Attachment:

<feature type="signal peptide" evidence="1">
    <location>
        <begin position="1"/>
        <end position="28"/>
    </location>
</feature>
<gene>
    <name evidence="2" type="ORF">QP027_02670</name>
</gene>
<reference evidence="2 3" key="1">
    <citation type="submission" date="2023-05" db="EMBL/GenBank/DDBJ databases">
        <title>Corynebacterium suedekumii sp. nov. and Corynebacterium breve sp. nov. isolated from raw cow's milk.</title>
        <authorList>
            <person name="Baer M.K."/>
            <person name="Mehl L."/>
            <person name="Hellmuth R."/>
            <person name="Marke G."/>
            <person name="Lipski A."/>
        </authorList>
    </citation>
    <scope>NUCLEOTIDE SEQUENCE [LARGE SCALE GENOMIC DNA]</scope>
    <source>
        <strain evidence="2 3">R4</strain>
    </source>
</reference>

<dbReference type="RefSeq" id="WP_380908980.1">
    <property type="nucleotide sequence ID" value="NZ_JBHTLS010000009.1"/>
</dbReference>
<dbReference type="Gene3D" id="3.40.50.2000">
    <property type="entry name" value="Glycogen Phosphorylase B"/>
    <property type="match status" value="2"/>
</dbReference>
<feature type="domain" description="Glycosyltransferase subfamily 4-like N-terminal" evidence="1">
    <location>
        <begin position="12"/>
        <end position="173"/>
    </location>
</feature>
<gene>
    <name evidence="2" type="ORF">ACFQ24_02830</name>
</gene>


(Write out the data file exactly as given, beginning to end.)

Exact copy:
<feature type="signal peptide" evidence="1">
    <location>
        <begin position="1"/>
        <end position="28"/>
    </location>
</feature>
<gene>
    <name evidence="2" type="ORF">QP027_02670</name>
</gene>
<reference evidence="2 3" key="1">
    <citation type="submission" date="2023-05" db="EMBL/GenBank/DDBJ databases">
        <title>Corynebacterium suedekumii sp. nov. and Corynebacterium breve sp. nov. isolated from raw cow's milk.</title>
        <authorList>
            <person name="Baer M.K."/>
            <person name="Mehl L."/>
            <person name="Hellmuth R."/>
            <person name="Marke G."/>
            <person name="Lipski A."/>
        </authorList>
    </citation>
    <scope>NUCLEOTIDE SEQUENCE [LARGE SCALE GENOMIC DNA]</scope>
    <source>
        <strain evidence="2 3">R4</strain>
    </source>
</reference>

<dbReference type="RefSeq" id="WP_380908980.1">
    <property type="nucleotide sequence ID" value="NZ_JBHTLS010000009.1"/>
</dbReference>
<dbReference type="Gene3D" id="3.40.50.2000">
    <property type="entry name" value="Glycogen Phosphorylase B"/>
    <property type="match status" value="2"/>
</dbReference>
<feature type="domain" description="Glycosyltransferase subfamily 4-like N-terminal" evidence="1">
    <location>
        <begin position="12"/>
        <end position="173"/>
    </location>
</feature>
<gene>
    <name evidence="2" type="ORF">ACFQ24_02830</name>
</gene>